May 30 - The Kansas-Nebraska Act becomes law, rescinding the Missouri Compromise of 1820 and creating the Kansas Territory and Nebraska Territory. A provision that settlers will vote on slavery in the new territories leads to Bleeding Kansas violence, beginning the next year.

June - The Grand Excursion takes prominent Eastern United States inhabitants from Chicago, Illinois to Rock Island, Illinois by railroad, then up the Mississippi River to St. Paul, Minnesota by steamboat.

The Achulet Massacre was an 1854 massacre of more than 65 Tolowa people by settlers at the village of Achulet, near Lake Earl in California.

The attack was instigated in response to the theft of a white man's horse by an Indian. The party involved hid in the brush near the village at night, agreeing not to shoot until the Tolowa left their homes in the morning. At daybreak the first shot was fired, and the men, women, and children of the village were "shot down as fast as the whites could reload their guns". Some tried to escape into Lake Earl, where they were followed and shot whenever they could be spotted above the waterline. The attackers reported that sixty-five Indians were killed, but this tally did not include those in the lake whose bodies sank in the lake.

After the attack, the village was renamed Pay Way after Old Pay Way, one of the few Tolowa survivors of the attack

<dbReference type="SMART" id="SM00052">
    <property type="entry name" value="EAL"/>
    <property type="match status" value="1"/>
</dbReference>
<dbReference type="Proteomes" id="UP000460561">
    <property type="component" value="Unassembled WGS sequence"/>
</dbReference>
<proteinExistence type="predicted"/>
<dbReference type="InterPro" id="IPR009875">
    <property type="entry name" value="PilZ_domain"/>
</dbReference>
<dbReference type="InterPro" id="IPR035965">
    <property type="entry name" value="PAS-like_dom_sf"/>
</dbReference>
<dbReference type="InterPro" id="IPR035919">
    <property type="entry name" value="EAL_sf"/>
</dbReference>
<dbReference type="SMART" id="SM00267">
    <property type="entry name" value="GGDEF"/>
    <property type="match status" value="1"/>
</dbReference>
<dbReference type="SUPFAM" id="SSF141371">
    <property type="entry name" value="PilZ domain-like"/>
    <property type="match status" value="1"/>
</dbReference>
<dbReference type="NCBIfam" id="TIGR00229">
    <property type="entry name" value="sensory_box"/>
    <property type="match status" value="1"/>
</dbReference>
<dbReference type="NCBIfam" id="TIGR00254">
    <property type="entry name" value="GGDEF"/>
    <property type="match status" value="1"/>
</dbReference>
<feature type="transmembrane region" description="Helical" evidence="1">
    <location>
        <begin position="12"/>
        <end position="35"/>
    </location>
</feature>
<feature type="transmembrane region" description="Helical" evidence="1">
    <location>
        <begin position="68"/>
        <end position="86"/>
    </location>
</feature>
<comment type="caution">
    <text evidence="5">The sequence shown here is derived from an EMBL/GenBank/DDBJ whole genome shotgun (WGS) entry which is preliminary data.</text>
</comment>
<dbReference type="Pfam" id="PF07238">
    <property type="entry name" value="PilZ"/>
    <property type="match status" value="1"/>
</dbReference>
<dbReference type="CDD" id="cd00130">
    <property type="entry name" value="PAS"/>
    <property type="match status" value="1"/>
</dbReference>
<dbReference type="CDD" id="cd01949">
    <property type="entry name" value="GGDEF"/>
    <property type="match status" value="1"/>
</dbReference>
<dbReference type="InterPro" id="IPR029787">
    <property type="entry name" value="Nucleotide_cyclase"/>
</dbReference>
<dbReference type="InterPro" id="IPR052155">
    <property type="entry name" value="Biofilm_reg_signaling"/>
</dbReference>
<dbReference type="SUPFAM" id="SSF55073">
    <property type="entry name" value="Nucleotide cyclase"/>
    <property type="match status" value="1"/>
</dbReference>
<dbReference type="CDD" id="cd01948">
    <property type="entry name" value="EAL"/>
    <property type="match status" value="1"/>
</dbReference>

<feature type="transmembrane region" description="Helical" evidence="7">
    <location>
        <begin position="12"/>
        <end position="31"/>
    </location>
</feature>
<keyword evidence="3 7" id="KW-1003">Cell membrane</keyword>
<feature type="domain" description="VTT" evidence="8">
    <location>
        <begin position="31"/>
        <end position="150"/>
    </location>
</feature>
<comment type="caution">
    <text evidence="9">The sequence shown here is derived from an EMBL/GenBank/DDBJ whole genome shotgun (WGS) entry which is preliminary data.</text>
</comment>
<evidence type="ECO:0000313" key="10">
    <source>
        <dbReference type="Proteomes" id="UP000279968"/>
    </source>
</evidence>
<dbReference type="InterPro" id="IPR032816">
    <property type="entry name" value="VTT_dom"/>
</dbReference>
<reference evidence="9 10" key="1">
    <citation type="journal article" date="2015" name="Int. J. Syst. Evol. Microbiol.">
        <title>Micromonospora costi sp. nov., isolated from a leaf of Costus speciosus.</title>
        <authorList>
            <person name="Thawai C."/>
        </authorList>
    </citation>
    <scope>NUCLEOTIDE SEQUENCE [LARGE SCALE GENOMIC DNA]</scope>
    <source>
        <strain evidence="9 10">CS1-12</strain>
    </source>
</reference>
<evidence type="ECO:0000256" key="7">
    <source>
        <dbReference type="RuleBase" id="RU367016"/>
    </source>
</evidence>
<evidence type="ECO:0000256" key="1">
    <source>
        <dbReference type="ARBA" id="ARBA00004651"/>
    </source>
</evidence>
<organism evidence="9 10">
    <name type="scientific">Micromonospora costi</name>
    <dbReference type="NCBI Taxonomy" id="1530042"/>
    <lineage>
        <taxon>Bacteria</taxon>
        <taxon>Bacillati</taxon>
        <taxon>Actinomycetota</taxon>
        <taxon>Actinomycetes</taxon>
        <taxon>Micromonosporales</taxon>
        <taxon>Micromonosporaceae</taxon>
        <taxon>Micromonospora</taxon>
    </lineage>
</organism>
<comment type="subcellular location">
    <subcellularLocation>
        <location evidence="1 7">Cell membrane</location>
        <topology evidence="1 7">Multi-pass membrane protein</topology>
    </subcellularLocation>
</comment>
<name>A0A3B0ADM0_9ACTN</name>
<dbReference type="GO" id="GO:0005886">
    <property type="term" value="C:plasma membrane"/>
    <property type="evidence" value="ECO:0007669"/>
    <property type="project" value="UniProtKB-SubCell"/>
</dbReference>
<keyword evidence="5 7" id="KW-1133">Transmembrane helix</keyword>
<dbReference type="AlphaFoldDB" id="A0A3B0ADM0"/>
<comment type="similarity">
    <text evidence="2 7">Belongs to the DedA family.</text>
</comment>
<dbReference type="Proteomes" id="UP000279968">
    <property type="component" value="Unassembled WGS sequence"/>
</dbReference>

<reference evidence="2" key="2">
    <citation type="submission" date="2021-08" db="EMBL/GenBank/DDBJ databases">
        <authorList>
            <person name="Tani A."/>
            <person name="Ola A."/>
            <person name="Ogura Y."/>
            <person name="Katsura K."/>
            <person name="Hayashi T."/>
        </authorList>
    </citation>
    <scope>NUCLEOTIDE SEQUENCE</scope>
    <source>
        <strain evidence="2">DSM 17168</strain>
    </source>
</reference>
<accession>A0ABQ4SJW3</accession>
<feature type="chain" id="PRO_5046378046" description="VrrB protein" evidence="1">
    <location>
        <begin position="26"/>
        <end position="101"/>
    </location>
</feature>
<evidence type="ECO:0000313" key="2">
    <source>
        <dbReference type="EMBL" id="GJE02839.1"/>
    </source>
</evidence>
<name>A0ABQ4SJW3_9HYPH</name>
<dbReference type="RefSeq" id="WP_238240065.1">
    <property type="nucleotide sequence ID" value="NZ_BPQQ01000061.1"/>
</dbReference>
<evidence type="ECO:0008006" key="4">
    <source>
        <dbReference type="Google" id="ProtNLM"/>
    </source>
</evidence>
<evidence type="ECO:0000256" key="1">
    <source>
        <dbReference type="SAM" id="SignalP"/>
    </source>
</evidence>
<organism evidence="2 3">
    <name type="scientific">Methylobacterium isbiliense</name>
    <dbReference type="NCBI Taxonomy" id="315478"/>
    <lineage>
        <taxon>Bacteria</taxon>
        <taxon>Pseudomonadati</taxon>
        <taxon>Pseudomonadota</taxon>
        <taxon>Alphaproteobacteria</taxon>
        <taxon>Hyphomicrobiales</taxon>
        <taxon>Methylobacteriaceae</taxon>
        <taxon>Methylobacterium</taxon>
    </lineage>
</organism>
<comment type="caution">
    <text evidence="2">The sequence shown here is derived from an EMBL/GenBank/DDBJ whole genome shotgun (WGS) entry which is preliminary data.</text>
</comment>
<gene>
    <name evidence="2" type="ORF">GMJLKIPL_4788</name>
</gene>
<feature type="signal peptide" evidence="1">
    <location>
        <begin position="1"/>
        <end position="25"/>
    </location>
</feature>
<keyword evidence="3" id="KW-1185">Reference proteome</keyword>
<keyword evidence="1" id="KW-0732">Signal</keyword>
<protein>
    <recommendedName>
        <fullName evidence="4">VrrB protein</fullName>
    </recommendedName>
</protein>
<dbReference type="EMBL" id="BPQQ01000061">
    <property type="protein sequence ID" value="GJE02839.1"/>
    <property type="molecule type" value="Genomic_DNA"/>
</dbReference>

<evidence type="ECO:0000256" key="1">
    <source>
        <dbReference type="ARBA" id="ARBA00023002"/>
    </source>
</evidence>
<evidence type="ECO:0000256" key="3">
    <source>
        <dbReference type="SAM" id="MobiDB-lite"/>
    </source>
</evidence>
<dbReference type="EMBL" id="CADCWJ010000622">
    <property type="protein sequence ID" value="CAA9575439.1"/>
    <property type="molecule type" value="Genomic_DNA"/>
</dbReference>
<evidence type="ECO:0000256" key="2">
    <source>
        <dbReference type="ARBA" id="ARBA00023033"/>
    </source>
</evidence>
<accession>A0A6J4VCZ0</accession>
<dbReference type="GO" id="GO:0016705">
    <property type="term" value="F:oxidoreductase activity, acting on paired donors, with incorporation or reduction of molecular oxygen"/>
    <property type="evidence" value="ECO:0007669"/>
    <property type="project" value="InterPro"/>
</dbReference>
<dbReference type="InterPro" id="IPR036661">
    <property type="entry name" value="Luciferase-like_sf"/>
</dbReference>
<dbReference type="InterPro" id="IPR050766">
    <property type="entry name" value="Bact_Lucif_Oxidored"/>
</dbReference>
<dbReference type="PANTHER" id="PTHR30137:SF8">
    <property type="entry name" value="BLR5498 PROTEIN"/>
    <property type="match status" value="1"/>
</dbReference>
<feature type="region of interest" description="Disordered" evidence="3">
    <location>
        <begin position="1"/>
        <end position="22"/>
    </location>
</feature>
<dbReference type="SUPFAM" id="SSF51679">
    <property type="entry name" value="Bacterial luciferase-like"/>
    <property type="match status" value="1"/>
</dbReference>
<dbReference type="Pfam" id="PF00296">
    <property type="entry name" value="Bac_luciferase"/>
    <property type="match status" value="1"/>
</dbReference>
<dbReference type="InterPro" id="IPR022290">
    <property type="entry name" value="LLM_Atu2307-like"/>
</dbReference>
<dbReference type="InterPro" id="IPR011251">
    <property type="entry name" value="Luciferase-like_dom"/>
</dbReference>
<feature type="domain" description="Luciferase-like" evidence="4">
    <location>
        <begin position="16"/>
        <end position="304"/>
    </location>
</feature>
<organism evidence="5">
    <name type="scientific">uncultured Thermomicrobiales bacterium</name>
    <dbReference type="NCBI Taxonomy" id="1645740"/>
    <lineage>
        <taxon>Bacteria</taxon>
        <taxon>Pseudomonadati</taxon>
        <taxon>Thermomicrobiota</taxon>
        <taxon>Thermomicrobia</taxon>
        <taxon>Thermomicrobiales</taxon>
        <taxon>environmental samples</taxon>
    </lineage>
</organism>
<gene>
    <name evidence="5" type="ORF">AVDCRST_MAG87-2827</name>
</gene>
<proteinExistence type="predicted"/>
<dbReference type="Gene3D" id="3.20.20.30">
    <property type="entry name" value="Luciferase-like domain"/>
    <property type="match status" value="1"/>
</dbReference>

July 4 - George W. L. Bickley, a Virginia-born doctor, editor, and "adventurer" who lived in Cincinnati, founded the Knights of the Golden Circle at Lexington, Kentucky with the objective of annexing a golden circle of territories in Mexico, Central America, and the Caribbean for inclusion in the United States as slave states. Others suggest that the members proposed a separate confederation of slave states, with US states to align with others in the Caribbean circle.

§U.S. Industry

Sewing machines did not go into mass production until the 1850's, when Isaac Singer built the first commercially successful machine. Singer built the first sewing machine where the needle moved up and down rather than the side-to-side and the needle was powered by a foot treadle. Previous machines were all hand-cranked. However, Isaac Singer's machine used the same lockstitch that Howe had patented. Elias Howe sued Isaac Singer for patent infringement and won in 1854. Walter Hunt's sewing machine also used a lockstitch with two spools of thread and an eye-pointed needle; however, the courts upheld Howe's patent since Hunt had abandoned his patent.

If Hunt had patented his invention, Elias Howe would have lost his case and Isaac Singer would have won. Since he lost, Isaac Singer had to pay Elias Howe patent royalties.